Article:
As silk scientists we knew we could do better.
Based on 20 years of experience, and backed by the scientific literature, we knew silk (once free of sericin and other impurities) is remarkably biocompatible. So we set to work purifying silk and reverting natural fiber into a liquid silk protein.
Silk is one of nature’s wonders. It is a molecule capable of self-assembly into a beautiful and strong fiber. When activated in liquid form, it is also capable of stabilizing the skin and active ingredients incorporated into it. As a result, silk eliminates whole classes of chemicals that the skin care industry has come to rely on. By using silk instead, we could create powerful anti-aging skincare while minimizing the total number of ingredients in our formulations, avoiding all synthetic fillers and harsh, harmful preservatives.
Our commitment to silk and to minimal ingredients, though, demanded that we formulate all of our own skincare products. (Such expertise is not readily found in our industry.) Then, because our ingredients and formulations were so unique, we also had to take on the challenges of manufacturing, too.
Two years, $5M in research and development (R&D), and six U.S. patents later, the result is the pride of our company—a boutique line of 11 luxury anti-aging skincare products branded under our company’s name, Silk Therapeutics.
And yet we knew there was more we needed to do. We knew price remained a considerable barrier to access.
We’ve thought long and hard about how to make the benefits of our clean, silk-based skincare more widely available. But for our small, research-intensive company, fulfilling this part of our mission had been harder than we thought. The costs to transform silk fiber to liquid silk are considerable. In fact, the costs to produce liquid silk prices it higher than gold, platinum and most other rare Earth materials. Add to this the costs of the time-intensive R&D process required to optimize product stability, preservative systems, feel and performance.
And then there were our scruples: we refused to lower costs by lowering our standards or to compromise our commitment to clean, minimal ingredient formations.
So we got to thinking.
For every product we make, our R&D team frequently make 10 to 20 different formulas. We extensively test each one—not just for performance, but for safety and quality. And then after all that work, we pick just one to move on to manufacturing. This decision is almost always based on the need and fit of the product for our spa-grade line.
But our scientists have lab notebooks filled with tested formulas that they’ve sunk months into. A good number of these are extraordinary—true innovation in skincare. In fact, some of these our scientists have come to think of like their “babies.” When they were not chosen, they were crestfallen.
Which leads us to LabGrab.
About 4 months ago, my long-time scientific partner and Silk Therapeutics co-founder, Beck Lacouture and I were discussing our strategic plan. We were talking about accessibility when Rachel Dow, our General Manager walked by, noting that the team just finished making and testing a batch of hydrating serums that were great, but that didn’t have a place in our boutique line. She mused: wouldn’t it be great if we could just “grab them from the lab” and, in exchange for feedback, offer them as a LIMITED EDITION, priced more accessibly while supplies last?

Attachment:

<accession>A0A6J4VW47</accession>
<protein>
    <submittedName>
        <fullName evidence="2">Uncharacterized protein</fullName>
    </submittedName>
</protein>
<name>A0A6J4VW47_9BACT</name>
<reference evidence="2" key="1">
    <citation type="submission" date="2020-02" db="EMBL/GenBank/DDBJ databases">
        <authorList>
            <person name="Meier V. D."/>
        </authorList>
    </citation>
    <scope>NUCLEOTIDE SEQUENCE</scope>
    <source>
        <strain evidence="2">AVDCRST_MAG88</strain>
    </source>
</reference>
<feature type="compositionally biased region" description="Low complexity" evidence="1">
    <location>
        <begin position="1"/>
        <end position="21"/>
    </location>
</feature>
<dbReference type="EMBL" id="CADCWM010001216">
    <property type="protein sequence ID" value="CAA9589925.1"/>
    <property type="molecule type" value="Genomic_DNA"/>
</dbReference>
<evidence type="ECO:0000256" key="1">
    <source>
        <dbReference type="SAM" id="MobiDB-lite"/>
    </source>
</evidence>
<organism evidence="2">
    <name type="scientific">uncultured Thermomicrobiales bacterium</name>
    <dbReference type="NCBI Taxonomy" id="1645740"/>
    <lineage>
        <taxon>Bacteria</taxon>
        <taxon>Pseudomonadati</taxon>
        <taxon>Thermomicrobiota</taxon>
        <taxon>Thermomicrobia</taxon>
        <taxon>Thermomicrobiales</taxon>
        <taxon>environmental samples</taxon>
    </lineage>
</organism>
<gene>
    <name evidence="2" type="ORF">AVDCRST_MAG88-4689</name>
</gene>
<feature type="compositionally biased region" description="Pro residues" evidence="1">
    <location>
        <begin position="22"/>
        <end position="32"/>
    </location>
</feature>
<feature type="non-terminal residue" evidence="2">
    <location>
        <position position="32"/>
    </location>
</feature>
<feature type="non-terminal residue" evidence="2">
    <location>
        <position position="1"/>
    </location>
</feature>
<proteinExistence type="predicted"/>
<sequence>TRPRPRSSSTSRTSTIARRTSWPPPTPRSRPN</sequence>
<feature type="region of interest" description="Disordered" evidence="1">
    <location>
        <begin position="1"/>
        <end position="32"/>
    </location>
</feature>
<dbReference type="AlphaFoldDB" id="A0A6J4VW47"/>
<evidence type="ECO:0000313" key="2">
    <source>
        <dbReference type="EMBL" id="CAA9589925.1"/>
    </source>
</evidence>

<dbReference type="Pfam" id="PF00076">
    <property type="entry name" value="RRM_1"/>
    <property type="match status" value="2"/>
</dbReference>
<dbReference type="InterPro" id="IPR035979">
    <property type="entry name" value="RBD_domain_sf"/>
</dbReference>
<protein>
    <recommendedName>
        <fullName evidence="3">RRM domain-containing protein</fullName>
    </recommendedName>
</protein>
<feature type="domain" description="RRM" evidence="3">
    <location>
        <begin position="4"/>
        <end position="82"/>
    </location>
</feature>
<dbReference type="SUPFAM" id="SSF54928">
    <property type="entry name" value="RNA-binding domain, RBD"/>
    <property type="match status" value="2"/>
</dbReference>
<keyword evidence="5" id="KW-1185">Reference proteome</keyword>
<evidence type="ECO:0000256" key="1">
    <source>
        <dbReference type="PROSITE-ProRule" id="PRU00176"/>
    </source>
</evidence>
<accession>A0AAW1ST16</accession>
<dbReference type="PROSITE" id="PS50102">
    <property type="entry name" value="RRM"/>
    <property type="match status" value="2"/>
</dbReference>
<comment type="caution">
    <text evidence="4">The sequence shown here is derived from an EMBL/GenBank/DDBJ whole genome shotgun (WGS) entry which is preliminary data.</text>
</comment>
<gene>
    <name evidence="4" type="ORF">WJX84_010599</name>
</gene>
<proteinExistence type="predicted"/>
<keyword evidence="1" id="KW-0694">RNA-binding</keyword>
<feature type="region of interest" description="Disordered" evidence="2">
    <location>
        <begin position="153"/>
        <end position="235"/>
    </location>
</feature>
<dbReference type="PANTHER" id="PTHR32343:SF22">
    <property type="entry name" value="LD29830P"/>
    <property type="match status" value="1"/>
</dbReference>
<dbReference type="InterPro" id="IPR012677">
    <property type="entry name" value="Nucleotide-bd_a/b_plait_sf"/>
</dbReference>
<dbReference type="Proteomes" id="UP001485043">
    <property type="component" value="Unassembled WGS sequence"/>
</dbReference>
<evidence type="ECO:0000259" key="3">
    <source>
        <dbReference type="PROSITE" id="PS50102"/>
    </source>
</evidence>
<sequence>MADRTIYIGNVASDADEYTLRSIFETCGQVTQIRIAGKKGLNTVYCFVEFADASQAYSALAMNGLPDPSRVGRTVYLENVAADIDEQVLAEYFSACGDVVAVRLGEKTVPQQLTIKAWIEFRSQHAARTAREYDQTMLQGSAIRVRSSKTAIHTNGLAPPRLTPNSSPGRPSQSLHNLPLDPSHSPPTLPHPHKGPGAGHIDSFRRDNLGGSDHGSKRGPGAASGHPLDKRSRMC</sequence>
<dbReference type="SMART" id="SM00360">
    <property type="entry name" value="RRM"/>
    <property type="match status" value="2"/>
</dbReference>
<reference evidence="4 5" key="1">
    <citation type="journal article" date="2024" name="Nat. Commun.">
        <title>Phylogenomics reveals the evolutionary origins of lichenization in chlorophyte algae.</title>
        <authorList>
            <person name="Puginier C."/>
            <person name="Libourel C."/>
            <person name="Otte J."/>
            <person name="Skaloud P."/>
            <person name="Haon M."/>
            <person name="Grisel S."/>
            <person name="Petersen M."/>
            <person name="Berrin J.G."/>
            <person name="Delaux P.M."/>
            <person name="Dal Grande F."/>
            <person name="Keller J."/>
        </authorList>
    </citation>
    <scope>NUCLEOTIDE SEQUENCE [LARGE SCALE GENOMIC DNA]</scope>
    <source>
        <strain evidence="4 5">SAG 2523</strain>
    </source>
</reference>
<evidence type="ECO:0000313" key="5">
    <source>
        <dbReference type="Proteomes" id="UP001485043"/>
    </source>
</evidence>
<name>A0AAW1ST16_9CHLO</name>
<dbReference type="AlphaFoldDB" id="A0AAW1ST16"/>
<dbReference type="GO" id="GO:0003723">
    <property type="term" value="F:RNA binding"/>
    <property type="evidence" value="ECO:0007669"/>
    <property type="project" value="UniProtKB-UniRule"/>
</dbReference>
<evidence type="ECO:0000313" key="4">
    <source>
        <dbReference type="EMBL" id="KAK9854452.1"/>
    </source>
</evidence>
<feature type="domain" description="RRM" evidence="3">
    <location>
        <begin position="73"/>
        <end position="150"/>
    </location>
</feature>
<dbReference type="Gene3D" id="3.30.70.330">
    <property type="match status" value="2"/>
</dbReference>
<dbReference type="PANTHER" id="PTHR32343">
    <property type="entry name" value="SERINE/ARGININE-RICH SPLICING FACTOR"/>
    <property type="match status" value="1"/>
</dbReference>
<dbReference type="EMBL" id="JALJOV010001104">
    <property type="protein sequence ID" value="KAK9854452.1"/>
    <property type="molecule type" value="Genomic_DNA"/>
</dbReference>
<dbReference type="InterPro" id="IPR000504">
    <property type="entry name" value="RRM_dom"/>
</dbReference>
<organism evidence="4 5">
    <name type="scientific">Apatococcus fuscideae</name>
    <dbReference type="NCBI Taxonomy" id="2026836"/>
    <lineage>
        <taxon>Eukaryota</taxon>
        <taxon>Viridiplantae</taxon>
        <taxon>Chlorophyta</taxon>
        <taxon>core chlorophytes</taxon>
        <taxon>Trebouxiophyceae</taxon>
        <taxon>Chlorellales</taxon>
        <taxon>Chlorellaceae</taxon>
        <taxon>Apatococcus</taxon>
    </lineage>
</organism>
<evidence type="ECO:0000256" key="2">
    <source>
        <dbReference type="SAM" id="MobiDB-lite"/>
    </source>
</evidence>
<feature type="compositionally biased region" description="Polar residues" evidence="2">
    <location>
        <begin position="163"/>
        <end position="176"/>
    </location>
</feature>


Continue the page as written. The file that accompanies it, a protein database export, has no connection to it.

More brainstorming commenced.
We realized our lab frequently downshifted. There were gaps in our R&D and production schedule, most often when we are waiting on test results on other products in the early stages of our R&D pipeline. Why not use these moments to turn out limited production runs of these already tested, amazing formulations? We could get them quickly into customer’s hands, inviting their feedback and inviting them to influence what we develop and make next.
To further control costs, we decided, we’d focus on what goes into the products, and less on how we package them.
Dylan Haas, one of our scientists, suggested we use our internal formulation number as the product name, and to simply describe the intended purpose of the product on the label. I wanted to give the inventor credit, too, and so the team decided to include the formulator’s initials on the box.
We pulled in our creative partners at Girvin, who helped us design straightforward, cost-effective packaging, a logo and a website. For boxes, we asked Boutwell, Owens & Co., Inc., our partner and fellow Massachusetts-based company, to come up with a design that protects the bottles with a single, simple, recyclable carton. And in lieu of a big promotions budget, we embraced the opportunity for an exciting new partnership, and opted for more organic, community-based model, one that would help us disseminate news of product releases over social media and (eventually) through an affiliates program.
And so LabGrab™ was born—a program where we offer, when we can, limited editions of some seriously innovative skincare, and where skincare is made and developed in partnership with a community of skincare aficionados.
I’m so pleased to tell you about this new program, and to have you come take a seat at our innovation table. Launching March 9th.
Greg Altman, PhD, CEO, Co-Founder